Facts and Figures
What do Calgarians think about housing? Our new study tells us.
The real estate landscape in Calgary continues to change and evolve as our city matures. Shifting demographics and a rapidly growing population mean new housing demands and preferences.
How have these changes influenced our collective perceptions of the city’s housing? Are Calgarians satisfied with how the city has managed growth?
We commissioned a new survey by ThinkHQ Public Affairs, “YYC Growth Benchmark 2015,” to answer these questions and much more.
The report includes a wealth of data on multiple topics, but let’s look at a few key categories: housing type preferences, what we look for in a community and location when we buy a home, and opinions on how The City of Calgary is managing our growth.
Housing type preferences
Almost half (49%) of the participants will consider buying a new residence in the next five years. Here’s what they’ll want:
51% would likely buy a single family, detached house in Calgary
12% would likely buy a condo in a building of six storeys or less
12% would likely buy a semi-detached home
76% of Calgarians rate the quality of life in their neighbourhood as “good” overall
91% of respondents said that community safety is important when choosing a new neighbourhood
85% feel affordability plays an important role in choice of community
25% of the participants said they prefer older, established communities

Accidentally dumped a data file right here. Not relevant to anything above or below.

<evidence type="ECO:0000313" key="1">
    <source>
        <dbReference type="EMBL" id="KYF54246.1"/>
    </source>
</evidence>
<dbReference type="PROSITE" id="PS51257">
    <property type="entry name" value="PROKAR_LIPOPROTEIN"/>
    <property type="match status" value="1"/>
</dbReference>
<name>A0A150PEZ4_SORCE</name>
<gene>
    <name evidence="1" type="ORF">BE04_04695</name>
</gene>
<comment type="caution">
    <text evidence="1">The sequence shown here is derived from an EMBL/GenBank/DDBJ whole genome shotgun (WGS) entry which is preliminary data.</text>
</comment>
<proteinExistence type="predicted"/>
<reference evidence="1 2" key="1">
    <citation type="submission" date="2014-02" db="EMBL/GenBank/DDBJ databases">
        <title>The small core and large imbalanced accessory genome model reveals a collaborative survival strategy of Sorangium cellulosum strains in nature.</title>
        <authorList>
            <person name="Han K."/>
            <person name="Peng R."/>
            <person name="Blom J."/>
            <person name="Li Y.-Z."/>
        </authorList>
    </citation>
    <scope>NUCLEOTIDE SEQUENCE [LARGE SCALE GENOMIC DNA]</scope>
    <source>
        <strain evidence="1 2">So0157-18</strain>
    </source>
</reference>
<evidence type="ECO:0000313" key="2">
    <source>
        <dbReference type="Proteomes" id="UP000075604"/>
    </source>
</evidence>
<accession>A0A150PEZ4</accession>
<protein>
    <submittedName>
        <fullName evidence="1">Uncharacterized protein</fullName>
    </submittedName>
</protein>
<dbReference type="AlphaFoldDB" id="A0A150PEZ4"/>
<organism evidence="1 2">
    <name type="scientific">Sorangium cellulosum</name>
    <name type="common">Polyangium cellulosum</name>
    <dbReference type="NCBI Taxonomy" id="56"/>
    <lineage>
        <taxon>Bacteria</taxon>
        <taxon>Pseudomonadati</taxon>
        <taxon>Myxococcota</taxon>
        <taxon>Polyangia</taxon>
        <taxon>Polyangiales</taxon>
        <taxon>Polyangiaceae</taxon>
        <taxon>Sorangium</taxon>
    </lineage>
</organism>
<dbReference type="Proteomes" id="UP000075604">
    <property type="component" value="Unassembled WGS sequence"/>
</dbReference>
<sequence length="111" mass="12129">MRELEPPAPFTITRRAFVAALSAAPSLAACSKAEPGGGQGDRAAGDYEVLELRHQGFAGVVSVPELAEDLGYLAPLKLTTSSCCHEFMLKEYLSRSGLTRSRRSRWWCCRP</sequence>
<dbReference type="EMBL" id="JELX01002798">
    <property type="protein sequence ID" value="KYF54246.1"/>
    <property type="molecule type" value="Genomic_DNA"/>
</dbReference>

21% prefer inner city/downtown communities
28% said they would strongly or somewhat consider living in an inner city condo
How’s The City of Calgary doing at managing growth?
59% of participants agreed that the city has done a good job so far
62% agreed with Calgary’s Municipal Development Plan density targets
52% of participants oppose a significant increase in housing density in their neighbourhood, however;
48% said that re-development in existing area benefits those communities
78% of people agree that those who benefit from growth should also pay for it
Overall, Calgarians seem to be happy with their communities and supportive of the direction set by the city’s leadership when it comes to growth planning. There remains an overwhelming demand for single, detached houses amongst homebuyers, while safety and affordability continue to be primary factors when evaluating where to live.